The 64-bit Bootcamp Dilemma

Discussion in 'Mac Pro' started by MBX, Jun 20, 2008.

  1. MBX macrumors 68000

    Sep 14, 2006
    So i'm thinking of getting a Mac Pro soon but what is kind of holding me off is that Bootcamp still doesn't offer 64-Bit Windows Xp installation & drivers support. I need to use Xp from time to time for certain tasks.

    It's really silly if you think that one wants to take use of the Ram & CPU and it's quite disappointing Apple has made no efforts in that regard.

    Is there a way to manually setup a 64-Bit Xp installation fully working?

    Anyone have a link or outlined explanation how to do it?

    Thanks a lot in advance
  2. Infrared macrumors 68000


    Mar 28, 2007
    Sorry to say, but it's becoming apparent that Apple dont
    provide proper Boot Camp support. Even Vista SP1 won't
    install on most Macs out there.

    I sometimes wonder if Boot Camp is a big scam to sucker
    people into buying. If you want support later, forget it. It
    is a miracle to even get even a few technical facts out of

    Some have managed to get 64-bit XP working. But you'd
    be asking for trouble on a Mac Pro.
  3. costabunny macrumors 68020


    May 15, 2008
    Weymouth, UK
    curious indeed.... I havent tried the 64Bit XP (as I stopped using it ages ago in favor of Vista64) which works just dandy on the Mac Pro (SP1 installed flawlessly), but then I didnt use the usual bootcamp assistant thingy and just fired the mac up off the Vista DVD and installed it.

    You cant really blame apple for not offering huge support for older OS's that are not designed for their hard ware. I guess we just have to live with that or use a VM (which can be more convenient sometimes anyways)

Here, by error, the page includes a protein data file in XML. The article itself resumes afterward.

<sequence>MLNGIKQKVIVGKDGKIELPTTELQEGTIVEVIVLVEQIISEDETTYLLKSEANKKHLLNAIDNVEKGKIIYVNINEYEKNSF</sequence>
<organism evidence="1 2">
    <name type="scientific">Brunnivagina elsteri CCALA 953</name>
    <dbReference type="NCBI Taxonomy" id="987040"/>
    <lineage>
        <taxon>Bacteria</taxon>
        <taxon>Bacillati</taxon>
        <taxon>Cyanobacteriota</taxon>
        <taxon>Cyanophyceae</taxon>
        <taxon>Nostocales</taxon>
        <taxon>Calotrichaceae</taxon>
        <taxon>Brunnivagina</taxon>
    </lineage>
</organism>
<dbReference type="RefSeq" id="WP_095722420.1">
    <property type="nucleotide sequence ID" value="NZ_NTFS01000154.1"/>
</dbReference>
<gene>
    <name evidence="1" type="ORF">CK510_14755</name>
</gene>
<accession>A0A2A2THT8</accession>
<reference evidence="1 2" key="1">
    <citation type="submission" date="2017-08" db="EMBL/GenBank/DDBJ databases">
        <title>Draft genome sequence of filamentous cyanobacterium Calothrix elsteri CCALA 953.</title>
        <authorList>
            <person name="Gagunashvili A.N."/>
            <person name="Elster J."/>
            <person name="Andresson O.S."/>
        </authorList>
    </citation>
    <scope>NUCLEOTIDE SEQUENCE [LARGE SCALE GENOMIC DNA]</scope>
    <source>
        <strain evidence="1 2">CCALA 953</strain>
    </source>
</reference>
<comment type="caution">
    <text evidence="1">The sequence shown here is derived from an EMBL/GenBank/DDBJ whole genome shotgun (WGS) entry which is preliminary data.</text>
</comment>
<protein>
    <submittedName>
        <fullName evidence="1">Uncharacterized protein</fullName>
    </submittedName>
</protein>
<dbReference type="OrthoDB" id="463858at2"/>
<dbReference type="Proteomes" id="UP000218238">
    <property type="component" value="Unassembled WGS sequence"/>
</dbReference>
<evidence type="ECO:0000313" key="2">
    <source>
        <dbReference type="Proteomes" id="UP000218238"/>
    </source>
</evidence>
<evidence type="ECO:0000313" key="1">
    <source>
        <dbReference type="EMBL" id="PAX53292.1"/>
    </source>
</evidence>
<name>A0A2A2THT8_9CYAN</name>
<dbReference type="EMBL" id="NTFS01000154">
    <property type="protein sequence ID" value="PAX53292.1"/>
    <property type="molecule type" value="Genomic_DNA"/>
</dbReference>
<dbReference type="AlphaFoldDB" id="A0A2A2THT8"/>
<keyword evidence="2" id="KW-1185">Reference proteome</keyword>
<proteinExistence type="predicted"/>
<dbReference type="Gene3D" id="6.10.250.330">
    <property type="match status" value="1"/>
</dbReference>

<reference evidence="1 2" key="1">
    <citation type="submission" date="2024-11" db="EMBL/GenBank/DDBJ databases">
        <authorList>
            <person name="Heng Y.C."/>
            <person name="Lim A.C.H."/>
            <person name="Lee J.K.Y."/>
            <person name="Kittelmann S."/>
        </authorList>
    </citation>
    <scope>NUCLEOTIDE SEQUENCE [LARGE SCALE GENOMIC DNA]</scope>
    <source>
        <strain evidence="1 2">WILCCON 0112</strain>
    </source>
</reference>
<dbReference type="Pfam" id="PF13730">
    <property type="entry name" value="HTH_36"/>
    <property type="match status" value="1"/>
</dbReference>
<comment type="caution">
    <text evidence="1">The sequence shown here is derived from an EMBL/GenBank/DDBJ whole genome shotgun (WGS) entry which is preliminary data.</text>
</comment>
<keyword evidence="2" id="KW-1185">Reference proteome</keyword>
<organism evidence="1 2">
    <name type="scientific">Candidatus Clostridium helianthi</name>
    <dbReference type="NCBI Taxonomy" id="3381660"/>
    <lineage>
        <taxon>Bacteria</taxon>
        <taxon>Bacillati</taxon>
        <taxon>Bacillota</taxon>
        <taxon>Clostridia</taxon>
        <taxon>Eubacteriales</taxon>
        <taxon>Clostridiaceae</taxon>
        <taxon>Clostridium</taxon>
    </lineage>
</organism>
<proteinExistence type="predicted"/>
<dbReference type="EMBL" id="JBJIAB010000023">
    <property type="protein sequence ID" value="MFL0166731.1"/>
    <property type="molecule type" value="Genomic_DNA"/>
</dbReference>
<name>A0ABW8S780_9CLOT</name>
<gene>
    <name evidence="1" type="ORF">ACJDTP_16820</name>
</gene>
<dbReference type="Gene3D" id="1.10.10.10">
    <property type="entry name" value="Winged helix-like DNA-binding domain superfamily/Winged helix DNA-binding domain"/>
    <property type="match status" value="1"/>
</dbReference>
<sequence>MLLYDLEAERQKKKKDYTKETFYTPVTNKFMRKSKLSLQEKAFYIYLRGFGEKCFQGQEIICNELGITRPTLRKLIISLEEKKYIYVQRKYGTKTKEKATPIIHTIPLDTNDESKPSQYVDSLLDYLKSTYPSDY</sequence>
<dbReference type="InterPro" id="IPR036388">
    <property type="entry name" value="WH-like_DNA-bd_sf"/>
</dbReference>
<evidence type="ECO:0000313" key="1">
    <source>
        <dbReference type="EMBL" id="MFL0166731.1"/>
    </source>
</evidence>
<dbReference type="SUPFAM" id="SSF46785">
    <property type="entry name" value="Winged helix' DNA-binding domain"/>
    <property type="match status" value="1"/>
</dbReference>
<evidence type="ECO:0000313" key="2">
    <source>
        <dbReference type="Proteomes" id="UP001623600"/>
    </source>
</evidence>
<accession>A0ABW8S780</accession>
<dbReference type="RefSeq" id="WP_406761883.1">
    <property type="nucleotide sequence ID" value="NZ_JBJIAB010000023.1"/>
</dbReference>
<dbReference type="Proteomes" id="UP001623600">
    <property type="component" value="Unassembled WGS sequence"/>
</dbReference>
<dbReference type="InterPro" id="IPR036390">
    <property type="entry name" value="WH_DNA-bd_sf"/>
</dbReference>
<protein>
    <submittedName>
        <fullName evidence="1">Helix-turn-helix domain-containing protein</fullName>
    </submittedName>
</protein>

4. MBX thread starter macrumors 68000

    Sep 14, 2006
    Should you do a partition first with bootcamp app or can you do a partition off of the Windows CD?

    I just don't want to screw the Os-X Partition. But maybe i should just get a second drive for Windows installation.

    And are there somewhere drivers for certain stuff like Apple Keyboard, Mouse, Audio, WiFi, etc online to download for a manual install?
  5. Infrared macrumors 68000


    Mar 28, 2007
    They don't even offer support for the current OS's!

    I repeat: Even Vista SP1 won't install on most Macs out there.

    That is "most Macs". You are lucky to have a Mac the
    current version of Vista will install on. But you won't be using
    the EFI installer, because Apple screwed up their EFI
    implementation so that it is not UEFI 2.1 compliant. As a
    consequence, you won't be getting the benefits of an EFI

    If Apple had stuck to the spec., then many people who can't
    would now be able to install Vista SP1. Mostlly these are people
    with early 2006-late 2007 Macs.

    In typical Apple fashion, there is absolute silence on this issue.
    I think Apple thinks more about their image than helping their
    customers. So they would rather not admit these problems in